One afternoon in my late teens, a friend put on a record that changed my life. We were sitting in his room, we had probably smoked a joint, and he took out a sleek black LP box set with a photo of a drum case and some drumsticks on the cover. In the top-right corner was the yellow symbol of the German label Deutsche Grammophon, which, at the time, represented quality classical music recordings. My friend took out one of the three LPs from the box and put it on. Twenty-four minutes later, I looked at music in a different way.
The piece of music we listened to was Six Pianos, by Steve Reich, which features, as the title suggests, six pianos playing together. At first, three pianos all play the same thing; a six-note figure, in an eight-beat pattern, over and over. Then three more pianos enter, playing out of phase; they play the same notes, but at different times from the first pianos. Then one of the pianos plays a different note. Then another one plays a different note. Then another. Then the rhythm changes, but still with the same pulsing beat.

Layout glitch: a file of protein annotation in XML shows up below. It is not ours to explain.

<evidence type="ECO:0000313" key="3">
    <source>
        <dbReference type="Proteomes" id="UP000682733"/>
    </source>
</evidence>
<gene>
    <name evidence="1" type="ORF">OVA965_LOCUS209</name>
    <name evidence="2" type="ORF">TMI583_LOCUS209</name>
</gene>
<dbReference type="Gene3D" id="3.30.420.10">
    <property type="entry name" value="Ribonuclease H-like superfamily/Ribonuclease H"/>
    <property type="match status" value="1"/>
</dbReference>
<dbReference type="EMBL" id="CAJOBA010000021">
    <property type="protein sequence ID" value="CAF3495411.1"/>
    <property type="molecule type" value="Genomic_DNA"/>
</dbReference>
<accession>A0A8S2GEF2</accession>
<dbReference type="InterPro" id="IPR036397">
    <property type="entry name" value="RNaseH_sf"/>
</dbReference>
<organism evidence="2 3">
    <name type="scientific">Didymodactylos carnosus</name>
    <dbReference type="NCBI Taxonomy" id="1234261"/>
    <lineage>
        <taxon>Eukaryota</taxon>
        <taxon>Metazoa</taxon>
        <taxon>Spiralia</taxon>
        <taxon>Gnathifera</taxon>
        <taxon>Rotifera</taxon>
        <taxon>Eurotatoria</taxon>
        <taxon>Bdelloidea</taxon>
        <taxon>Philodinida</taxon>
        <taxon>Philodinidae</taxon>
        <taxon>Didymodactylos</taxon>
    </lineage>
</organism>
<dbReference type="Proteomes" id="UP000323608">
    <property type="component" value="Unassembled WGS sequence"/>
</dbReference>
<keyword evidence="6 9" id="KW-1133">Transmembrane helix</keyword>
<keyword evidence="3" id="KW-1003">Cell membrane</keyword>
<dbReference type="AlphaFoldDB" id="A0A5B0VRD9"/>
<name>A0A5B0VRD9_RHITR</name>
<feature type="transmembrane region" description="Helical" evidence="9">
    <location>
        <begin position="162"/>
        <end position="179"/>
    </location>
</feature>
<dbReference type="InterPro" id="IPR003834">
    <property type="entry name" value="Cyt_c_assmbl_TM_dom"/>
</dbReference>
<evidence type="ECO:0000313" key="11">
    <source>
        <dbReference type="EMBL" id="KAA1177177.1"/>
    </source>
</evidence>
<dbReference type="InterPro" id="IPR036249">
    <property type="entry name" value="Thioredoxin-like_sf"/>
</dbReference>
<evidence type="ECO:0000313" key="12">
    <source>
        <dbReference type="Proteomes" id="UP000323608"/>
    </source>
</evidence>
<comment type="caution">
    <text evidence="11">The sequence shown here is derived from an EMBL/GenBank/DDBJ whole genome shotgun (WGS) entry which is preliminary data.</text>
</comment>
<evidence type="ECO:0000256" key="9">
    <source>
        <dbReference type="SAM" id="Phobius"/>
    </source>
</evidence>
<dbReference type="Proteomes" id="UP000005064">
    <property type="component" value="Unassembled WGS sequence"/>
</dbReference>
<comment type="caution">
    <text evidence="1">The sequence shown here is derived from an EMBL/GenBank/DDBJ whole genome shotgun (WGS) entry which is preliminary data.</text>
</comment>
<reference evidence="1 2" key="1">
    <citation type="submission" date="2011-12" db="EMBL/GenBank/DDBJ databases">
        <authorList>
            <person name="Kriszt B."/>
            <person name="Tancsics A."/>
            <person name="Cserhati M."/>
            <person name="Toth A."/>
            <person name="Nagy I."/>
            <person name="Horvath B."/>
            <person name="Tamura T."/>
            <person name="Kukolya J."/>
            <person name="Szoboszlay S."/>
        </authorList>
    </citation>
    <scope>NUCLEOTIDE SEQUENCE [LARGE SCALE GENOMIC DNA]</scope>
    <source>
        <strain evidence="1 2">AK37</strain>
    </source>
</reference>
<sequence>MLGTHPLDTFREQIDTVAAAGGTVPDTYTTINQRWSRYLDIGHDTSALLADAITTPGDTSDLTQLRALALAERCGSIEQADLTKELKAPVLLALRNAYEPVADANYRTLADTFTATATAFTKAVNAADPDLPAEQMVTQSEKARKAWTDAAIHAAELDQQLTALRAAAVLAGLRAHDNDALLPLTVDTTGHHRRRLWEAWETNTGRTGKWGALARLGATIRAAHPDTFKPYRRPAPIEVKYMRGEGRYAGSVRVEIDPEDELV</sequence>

At times, some of the pianos stop, then start up again, playing the basic pattern, or highlighting certain notes. The music shifts and morphs as the rhythms change, still over the same eight-beat, six note ground. Every now and then, new, short motives spring up, only to fade back into the rhythm after a while. This goes on, through three different sections, as the music revolves around not the usual tonal focus, but a rhythmic focus. The piano is a percussion instrument, and Reich uses it as such. At the end of the twenty-four minutes, the rhythmic playing stops abruptly; the music that started some time ago has shifted through several keys, and has landed back where it started. And the rest is silence.